Leadership is sharing the credit

There is an issue between students and professors that I've followed for a long time and been personally engaged in as a student, post-doc, professor and business leader. If a student/post-doc discovers something important using funding secured by the professor in an atmosphere provided by the professor, then how much credit should go to each?

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There is an issue between students and professors (and also between managers and scientists and engineers in business) that I've followed for a long time and been personally engaged in as a student, post-doc, professor and business leader. Here is a multiple choice question. Please circle the correct answer.
If a student/post-doc (scientist) discovers something important using funding secured by the professor (manager) in an atmosphere provided by the professor (manager), then how much credit should go to each?

a. The professor deserves the majority of the credit in all cases for creating the atmosphere and the facilities allowing the student to be successful. By definition, the student is a trainee.

b. The student deserves the majority of the credit because the student actually made the hands-on discovery. An opportunity came along, and the student recognized it.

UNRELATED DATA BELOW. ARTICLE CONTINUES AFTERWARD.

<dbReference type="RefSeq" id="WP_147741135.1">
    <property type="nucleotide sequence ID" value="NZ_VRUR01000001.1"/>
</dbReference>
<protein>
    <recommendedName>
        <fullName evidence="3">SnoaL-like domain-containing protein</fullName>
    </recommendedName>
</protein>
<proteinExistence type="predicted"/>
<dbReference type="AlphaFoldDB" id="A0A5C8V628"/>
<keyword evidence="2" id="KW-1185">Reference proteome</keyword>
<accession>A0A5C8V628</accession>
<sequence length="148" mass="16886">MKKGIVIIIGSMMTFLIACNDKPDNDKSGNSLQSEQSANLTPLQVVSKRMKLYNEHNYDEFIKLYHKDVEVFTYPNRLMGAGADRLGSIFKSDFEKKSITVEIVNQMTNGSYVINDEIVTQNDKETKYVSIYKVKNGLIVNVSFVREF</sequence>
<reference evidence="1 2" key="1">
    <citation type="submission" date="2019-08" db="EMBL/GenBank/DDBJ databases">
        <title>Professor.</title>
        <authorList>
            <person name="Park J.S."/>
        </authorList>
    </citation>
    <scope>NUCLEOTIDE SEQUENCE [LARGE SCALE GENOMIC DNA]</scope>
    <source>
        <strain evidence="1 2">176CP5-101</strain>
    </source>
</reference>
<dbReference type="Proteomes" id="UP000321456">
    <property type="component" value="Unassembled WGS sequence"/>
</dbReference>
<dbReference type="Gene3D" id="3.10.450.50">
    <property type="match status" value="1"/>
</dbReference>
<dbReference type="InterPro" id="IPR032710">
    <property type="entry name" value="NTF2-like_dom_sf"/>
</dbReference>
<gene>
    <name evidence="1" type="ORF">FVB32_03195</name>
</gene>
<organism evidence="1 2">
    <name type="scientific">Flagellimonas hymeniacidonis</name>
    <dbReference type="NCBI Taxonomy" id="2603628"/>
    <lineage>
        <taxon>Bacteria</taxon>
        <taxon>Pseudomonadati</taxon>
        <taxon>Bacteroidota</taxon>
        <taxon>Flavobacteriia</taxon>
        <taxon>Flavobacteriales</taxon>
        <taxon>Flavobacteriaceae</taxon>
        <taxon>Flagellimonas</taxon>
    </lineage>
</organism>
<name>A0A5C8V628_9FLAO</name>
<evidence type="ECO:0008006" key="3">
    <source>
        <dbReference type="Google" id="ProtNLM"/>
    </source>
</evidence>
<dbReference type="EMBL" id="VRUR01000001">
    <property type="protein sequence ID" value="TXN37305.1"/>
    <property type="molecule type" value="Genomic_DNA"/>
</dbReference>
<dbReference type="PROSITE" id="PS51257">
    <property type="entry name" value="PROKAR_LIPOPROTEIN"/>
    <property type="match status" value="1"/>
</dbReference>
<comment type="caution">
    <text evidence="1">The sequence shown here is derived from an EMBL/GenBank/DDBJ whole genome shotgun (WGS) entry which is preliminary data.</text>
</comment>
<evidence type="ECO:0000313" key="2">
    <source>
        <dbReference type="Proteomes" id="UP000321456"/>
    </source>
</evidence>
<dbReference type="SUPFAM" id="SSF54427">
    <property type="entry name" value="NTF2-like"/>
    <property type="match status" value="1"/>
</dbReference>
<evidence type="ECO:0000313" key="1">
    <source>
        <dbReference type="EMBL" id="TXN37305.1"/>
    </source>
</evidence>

c. If the student was following a hypothesis developed by the professor, then the student is an assistant, but not the principal. If the student's work did not involve any professorial suggestion, the reverse is true. In that case, the professor should advocate for the student.

d. A wise teacher always acknowledges the contribution of his/her student and they share the credit to help launch the career of the student, no matter what the circumstances.

e. None of the above.

These arguments are often nuanced by the relative ages and positions of the two parties.  For example, a professor five years older than the student, who has not achieved tenure, may react differently than a distinguished senior faculty member who has collected many awards over decades. But how?

Both parties can be reluctant to share new derivative ideas a few years later because the professor may envision that the student is a student (for life), and then subconsciously (even) move in a way that interferes with the new derivative ideas and may get (or even take) credit for those, as well. This can get messy because most ideas evolve from earlier ideas. Adding money to the mix can make it much worse. For example, these days, a start-up company may be involved, or there is a license agreement with an established company. Nearly all ideas fail commercially, but the thought that they might not presents visions of grandeur. I know, because I have these visions weekly. I've hit on one out of a hundred, just enough to maintain my faith.

There are a dozen or more cases involving Nobel prizes where the key student or postdoc, or even an inventive technician, was left out. There are particularly egregious examples in the history of neuroscience and antibiotics. Thus, the situation is not new and was itself discovered long, long ago.